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  5. tursiops

    tursiops Marine Scientist and Master Instructor ScubaBoard Supporter

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    Yes, I worked with the author, Victoria Kaharl.
     
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  6. Bob DBF

    Bob DBF Solo Diver

    # of Dives: I just don't log dives
    Location: NorCal
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    From the article:
    I would bet the situation was cognitively recognized well before the final 47 milliseconds.

    I personally know that is factually in error.


    Bob
     
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  7. Akimbo

    Akimbo Lift to Freedom Volunteer Staff Member ScubaBoard Supporter

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    Here is a link for those who are wondering what these guys are talking about:
    Water Baby: The Story of Alvin by Victoria A. Kaharl
     
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  8. Jared0425

    Jared0425 Public Safety Diver

    # of Dives: 500 - 999
    Location: Detroit, Michigan
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    I got my story a little mixed up. I remember a P-3 Orion being used to locate the Edmund Fitzgerald in 1975. I also recall Ballard using MAD data along with ANGUS and Argo to locate and verify Scorpion as it was only visited by a sled and a Bathyscape once lost. As in 68, Ballard (at least publicly) stated that the cause is still unknown.

    I just used Wikipedia on the loss, and saw how she was found. SOSUS didnt have a good bearing on it, but her check in and operational diverting gave a decent idea of where she was at.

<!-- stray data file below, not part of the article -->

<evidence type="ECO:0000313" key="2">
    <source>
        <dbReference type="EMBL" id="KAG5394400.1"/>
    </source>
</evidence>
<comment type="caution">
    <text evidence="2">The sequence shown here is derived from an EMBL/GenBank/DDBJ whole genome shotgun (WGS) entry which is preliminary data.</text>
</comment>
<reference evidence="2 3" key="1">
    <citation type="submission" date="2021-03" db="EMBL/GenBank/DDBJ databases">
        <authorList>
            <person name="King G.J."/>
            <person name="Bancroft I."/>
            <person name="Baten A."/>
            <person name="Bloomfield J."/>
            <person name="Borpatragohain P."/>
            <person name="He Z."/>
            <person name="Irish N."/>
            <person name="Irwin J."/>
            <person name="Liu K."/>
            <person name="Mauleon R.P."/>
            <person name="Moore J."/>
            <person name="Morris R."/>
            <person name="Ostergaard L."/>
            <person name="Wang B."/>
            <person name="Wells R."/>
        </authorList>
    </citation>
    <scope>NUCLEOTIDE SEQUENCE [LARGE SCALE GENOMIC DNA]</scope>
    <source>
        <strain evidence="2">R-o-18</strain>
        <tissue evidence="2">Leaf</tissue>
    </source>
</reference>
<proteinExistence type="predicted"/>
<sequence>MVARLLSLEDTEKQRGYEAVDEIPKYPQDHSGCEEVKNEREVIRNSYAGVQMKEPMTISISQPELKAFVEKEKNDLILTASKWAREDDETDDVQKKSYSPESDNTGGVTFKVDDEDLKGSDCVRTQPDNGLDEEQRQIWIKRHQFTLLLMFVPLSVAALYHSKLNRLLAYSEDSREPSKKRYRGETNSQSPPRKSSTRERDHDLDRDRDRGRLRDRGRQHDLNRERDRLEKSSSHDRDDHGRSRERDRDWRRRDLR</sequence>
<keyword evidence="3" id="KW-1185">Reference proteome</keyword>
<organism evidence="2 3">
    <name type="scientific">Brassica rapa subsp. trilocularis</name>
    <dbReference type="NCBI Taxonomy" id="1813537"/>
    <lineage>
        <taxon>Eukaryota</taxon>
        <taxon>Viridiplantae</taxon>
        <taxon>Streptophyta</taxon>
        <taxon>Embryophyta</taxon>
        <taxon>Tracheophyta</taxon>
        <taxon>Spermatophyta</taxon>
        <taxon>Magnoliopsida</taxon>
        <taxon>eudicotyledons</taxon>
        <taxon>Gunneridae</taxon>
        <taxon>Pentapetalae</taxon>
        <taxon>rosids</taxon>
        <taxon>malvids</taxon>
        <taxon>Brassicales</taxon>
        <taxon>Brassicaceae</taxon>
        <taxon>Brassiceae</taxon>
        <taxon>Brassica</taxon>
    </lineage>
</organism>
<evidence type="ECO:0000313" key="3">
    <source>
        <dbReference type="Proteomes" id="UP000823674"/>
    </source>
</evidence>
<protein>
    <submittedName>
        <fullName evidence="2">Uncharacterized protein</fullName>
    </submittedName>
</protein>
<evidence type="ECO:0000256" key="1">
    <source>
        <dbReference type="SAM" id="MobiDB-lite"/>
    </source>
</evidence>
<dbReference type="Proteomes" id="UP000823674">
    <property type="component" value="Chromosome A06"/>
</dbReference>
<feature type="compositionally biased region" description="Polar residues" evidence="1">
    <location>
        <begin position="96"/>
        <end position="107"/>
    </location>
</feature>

Makes me think maybe the Soviets heard something since they were in the area...

    A very interesting story to be researched minus the conspiracy nonsense.
     
  9. GJC

    GJC Solo Diver

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    Location: Southern California, USA
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  10. KWS

    KWS ScubaBoard Supporter ScubaBoard Supporter

    # of Dives: 500 - 999
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    any underwater explosion becomes a shaped charge. the shape portion is due to pressure under the target being greater than above and directing the explosive force upward. In ww2 they used magnometer devices to detonate torpedos but they failed so much,, sub CO's were told not to use that mode as they too often detonated from sea state prior to getting to the target. MK 14's had that problem along with a faulty firing pin used for direct target hit detonation, that was fixed in the later half of the war.

    There are many ships locations that are known by the government, and their locations are on secret charts. normal unclassified nav charts will not contain the locations.